The meteoric and controversial BYU basketball career of Nick Emery is over.

Emery announced on social media on Tuesday that he was retiring from college basketball.

“The day has come that I hang up the #4 Emery jersey,” he said in an Instagram post.

“Playing for a university like BYU and playing with some of the best guys has been an incredible blessing. My time here has been a rocky at times, but the good times definitely outweighed the bad. I’ve learned so many life lessons and this journey has been so rewarding,” Emery said. “I am at a point in life where I am happy with what I’ve accomplished with basketball and I’m ready to start the next chapter of my life with my wife and son.”

Emery was a member of the Lone Peak basketball team that was declared the national champion and served a church mission to Germany before coming to BYU. As a freshman, he set a school record for 3-pointers and averaged 16.3 points per game. As a sophomore he averaged 13.1 points but sat out the following year due to personal issues that included a divorce. Emery threw a punch at a Utah player during a game in 2016 and his relationship with several BYU boosters resulted in NCAA sanctions for the program. Emery was suspended for the first nine games of last season. He played in 23 games, starting eight, and averaged 6.1 points per game.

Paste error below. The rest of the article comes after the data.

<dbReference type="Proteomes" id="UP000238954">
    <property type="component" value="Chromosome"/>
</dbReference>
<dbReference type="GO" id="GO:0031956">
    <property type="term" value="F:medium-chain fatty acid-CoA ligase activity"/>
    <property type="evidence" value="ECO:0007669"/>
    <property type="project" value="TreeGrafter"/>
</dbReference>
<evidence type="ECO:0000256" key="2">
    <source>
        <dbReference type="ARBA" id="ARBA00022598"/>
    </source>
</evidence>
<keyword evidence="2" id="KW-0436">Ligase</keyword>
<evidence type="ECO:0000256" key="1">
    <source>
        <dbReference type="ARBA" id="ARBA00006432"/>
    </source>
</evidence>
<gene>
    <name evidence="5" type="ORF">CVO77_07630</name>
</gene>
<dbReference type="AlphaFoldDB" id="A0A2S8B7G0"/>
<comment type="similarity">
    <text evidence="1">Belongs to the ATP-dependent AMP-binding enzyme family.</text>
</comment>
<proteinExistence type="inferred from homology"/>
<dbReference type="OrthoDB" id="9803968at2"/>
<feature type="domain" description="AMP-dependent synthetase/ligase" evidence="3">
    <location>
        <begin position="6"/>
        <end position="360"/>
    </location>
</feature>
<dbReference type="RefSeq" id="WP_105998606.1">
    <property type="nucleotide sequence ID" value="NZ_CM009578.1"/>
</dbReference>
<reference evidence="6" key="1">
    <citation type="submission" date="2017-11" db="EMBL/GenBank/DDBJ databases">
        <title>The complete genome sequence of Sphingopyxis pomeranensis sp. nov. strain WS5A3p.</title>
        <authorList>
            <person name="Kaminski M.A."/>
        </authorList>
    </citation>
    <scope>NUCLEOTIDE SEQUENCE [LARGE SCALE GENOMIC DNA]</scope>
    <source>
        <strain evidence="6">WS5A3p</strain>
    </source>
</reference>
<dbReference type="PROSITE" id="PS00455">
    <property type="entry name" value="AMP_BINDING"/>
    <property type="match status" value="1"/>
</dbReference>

“I want to say thank you to my coaches, teammates and administration for all the memories and love, Emery said. “And a huge thank you to all of the fans who stuck with me through the good times and the bad times and cheered me on even in my darkest hours.”

The program changed dramatically this spring with long-time coach Dave Rose retiring and former UVU mentor Mark Pope taking over. Emery remarried this summer.

“We are excited for Nick as he begins this next stage of his life,” Pope said. “He has great things ahead.”

Follow Darnell Dickson on Twitter @darnellwrites or e-mail him at ddickson@heraldextra.com.

Darnell Dickson, who has been covering sports in Utah since 1989 (with a detour to Nebraska for three years somewhere in there), is currently the BYU football columnist and BYU men’s basketball beat writer.

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